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Brain games.

John Donvan
Tuesday, May 9, 2017

Just because every debate is a contest doesn't mean we're playing around, when we wrap up our tenth (!) year of debate with this motion: Video Games Will Make Us Smarter.

Our debaters have collected some impressive data – some based on their own lab experiments – that they will use to answer that question.

Of course, since this is a debate, their answers are going to be in conflict. That’s where the game begins!

I’ll be interested to see what we learn this time by asking our audience members to answer some questions about themselves. Their ages, and gender, and their own gaming habits: data that we’ll be mining, and sharing on the night.

It’s the age question I am particularly interested in, because when it comes to digital technology, there is a pretty significant demographic fork in the road: the year 1980. It’s been said people born since that date are digital “natives.” You always had multi-tasking. Interactivity. Speed of access. Stories told more by image than by text. Your brains, for better or worse, were re-shaped for fluency in the way information moves across digital platforms.

As for everyone else: digital may always feel a little like a foreign land to you. You can learn its ways, but to some degree, maybe, your brain still misses the “old country” of analog info.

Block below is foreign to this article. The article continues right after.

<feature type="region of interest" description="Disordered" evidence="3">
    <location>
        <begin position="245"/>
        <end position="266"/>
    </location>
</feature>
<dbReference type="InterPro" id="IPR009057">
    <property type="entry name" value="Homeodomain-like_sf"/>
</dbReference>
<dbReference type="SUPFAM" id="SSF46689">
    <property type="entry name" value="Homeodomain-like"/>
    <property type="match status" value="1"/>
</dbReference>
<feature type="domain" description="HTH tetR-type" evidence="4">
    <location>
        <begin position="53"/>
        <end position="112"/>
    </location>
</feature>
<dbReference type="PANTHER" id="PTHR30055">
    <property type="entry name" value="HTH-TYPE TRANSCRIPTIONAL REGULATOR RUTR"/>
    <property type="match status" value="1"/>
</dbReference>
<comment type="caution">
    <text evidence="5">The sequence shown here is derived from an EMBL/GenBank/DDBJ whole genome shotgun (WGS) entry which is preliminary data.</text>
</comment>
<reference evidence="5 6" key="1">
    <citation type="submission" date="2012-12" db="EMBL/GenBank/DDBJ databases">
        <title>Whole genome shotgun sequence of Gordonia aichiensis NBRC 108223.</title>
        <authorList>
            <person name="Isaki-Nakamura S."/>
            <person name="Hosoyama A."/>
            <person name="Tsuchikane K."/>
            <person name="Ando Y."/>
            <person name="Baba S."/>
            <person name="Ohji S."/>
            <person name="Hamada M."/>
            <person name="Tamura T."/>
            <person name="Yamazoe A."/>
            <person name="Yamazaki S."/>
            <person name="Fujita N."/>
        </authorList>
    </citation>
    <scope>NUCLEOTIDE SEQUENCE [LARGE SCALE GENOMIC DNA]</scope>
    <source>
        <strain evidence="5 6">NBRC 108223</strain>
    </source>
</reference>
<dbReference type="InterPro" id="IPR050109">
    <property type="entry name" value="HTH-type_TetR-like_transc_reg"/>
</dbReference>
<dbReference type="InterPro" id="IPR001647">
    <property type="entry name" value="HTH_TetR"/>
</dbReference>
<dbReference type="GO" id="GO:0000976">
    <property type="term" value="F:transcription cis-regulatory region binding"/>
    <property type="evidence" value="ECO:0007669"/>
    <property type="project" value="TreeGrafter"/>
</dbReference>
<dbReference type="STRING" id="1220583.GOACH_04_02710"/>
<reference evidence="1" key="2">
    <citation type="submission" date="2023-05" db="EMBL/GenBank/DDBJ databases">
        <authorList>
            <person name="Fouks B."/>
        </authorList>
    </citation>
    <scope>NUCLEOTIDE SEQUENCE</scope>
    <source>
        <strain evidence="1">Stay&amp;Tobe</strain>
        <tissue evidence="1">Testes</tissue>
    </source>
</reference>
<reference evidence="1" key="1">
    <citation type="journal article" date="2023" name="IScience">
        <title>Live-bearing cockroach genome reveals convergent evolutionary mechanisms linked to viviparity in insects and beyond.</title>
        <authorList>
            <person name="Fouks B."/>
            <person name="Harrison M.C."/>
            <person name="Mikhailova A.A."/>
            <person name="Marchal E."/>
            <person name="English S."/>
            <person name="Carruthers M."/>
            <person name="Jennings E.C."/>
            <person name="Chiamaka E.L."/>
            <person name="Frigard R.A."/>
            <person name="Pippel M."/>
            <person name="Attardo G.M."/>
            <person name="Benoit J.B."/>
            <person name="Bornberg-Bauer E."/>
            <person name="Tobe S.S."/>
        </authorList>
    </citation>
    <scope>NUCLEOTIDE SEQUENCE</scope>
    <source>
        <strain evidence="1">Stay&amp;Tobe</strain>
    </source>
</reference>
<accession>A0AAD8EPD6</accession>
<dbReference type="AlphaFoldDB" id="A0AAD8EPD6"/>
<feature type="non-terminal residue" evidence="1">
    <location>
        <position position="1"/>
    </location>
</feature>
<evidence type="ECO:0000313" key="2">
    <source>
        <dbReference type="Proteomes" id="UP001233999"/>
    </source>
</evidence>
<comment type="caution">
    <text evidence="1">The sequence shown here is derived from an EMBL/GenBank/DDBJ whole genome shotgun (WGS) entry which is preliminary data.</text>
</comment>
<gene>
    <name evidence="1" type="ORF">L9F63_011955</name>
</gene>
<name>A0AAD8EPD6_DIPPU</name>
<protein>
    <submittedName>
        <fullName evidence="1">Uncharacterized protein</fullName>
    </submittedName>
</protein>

I’m curious to see how age in our audience will track with a debate that will determine whether gamers are actually mentally sharper in some ways than everyone else; whether those skills apply outside the game setting; whether gaming is a “better way” to learn important lessons about the real world; whether the risk of addiction, aggressive behavior, and other negative outcomes of gaining are substantial, and outweigh the possible benefits.

I know this: when I was growing up, all we heard was that TV was going to ruin the brains of a generation. And you know what? Maybe those long ago doomsayers were right about that, but we’re just not smart enough to know it because of … TV! But this one – on video games -- we’re getting ahead of. We’re debating it now. While we still have some smarts left.

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